MATERIALS AND METHODS

1. Study Population

Between June, 2016 and May, 2018, 198 consecutive patients who underwent robot-assisted or conventional laparo-scopic radical prostatectomy by a single surgeon in our in-stitute were identified. There were no differences in surgical techniques between robot-assisted or conventional laparo-scopic radical prostatectomy groups. Excluding 28 men in-eligible for this study, 170 patients with preoperational mpMRI scans and complete pathologic data were enrolled. Exclusion criteria were absence of preoperative MRI scan or prostate biopsy records, incompleteness of MRI findings, pathologic diagnosis other than prostatic adenocarcinoma, and history of surgical intervention or androgen deprivation therapy before radical prostatectomy.

2. MRI Data Acquisition

One hundred seventy patients underwent 3 T mpMRI scans preoperatively (Achieva TX, Philips Healthcare, Best, the Netherlands). Multiparametric MRI sequences included triplanar T2-weighted imaging and high b-value diffusion-weighted imaging with apparent diffusion coefficient maps. We did not conduct the endorectal coil scans. MRI scans were reviewed by 2 radiologists (SK and SBH) with 25 and 10 years of experiences, respectively. The prostatic lesions were evaluated based on the Prostate Imaging— Reporting and Data System (PI-RADS) version 2 guide-lines.1214 Any disagreement was resolved to consensus by interobserver discussion.15 Researchers encouraged the patients to evacuate the rectum before the MRI tests. To ac-quire accurate estimates of prostatic volume, the ellipsoidal formula was used.16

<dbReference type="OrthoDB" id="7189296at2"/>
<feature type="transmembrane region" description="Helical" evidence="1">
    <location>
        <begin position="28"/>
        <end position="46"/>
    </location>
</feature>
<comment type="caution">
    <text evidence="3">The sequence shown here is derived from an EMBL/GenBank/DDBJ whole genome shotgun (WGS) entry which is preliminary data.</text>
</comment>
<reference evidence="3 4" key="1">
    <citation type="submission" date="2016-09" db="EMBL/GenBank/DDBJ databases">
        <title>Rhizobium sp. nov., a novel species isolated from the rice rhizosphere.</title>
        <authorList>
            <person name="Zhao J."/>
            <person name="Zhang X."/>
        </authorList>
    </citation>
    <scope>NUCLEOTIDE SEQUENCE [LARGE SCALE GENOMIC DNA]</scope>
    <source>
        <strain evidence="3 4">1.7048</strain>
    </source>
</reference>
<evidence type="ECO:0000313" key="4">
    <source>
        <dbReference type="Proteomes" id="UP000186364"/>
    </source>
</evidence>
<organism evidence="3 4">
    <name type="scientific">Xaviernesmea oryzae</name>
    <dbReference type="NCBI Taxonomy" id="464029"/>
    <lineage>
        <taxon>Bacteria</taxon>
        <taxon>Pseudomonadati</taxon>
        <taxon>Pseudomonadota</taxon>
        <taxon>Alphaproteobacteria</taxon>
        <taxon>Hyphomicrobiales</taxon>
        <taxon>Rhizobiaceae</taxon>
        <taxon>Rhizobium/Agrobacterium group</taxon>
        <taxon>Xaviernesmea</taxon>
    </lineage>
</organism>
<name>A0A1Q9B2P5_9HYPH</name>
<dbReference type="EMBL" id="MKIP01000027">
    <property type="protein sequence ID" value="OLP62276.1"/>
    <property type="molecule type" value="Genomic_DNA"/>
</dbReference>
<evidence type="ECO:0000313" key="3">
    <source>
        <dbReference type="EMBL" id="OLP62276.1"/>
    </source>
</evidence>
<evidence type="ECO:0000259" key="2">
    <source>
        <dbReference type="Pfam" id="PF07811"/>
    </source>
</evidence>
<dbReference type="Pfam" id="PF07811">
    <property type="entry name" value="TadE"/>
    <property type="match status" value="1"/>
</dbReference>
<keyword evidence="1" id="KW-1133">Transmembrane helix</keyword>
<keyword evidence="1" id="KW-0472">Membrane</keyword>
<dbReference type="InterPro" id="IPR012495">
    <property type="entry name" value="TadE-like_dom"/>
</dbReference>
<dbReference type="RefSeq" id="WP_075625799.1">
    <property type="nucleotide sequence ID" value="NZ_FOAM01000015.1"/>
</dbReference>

3. Pathological Data Assessment

The prostatic specimens, samples from preoperative pros-tate biopsy, and radical prostatectomy, were evaluated at the department of pathology in our institution. A single genito-urinary pathologist (WYP) with 12 years of experience ex-amined all the prostatic samples. Pathological stage was de-termined by cancer staging system (7th edition) of American Joint Committee on Cancer.17

4. Prostate Biopsy Procedure

Prostate biopsies were conducted by the urologists in the department of urology. Out of 170 patients, 152 patients un-derwent the transrectal ultrasound (TRUS)-guided systemic biopsy with 12 cores; 12>cores and 13 cores biopsies were performed in 14 and 4 patients, respectively. Patients under-went prostate biopsies under local anesthetic injection of 2 syringes of lubricant mixed with lidocaine into the rectum. Rectal enema and povidone-iodine solution preparation were administered to prevent any post-procedural infection. Affiniti 70 ultrasound system (Philips Healthcare) was used.

5. Statistical Analysis

Continuous variables were presented as median with in-terquartile range or mean with 95% confidence interval. Categorical parameters were listed as numbers with percen-tages. Chi-squared test was used for the analysis of the pro-portional data. For the risk factor analysis, logistic re-gression test was conducted. A receiver-operating character-istic (ROC) curve was plotted to calculate the cutoff value of the identified risk factor. Statistical significance was con-sidered at p<0.05.

6. Ethics Statement and Description of Participants

This is an observational study conducted in a retro-spective manner at a single tertiary referral hospital. The re-searchers abided by the Good Clinical Practices and the eth-ical principles of the Declaration of Helsinki. Patients’ data were acquired from electronic medical records and picture archiving and communication systems. The Institutional Review Board of Pusan National University Hospital ap-proved the protocol of this study (2002-006-087).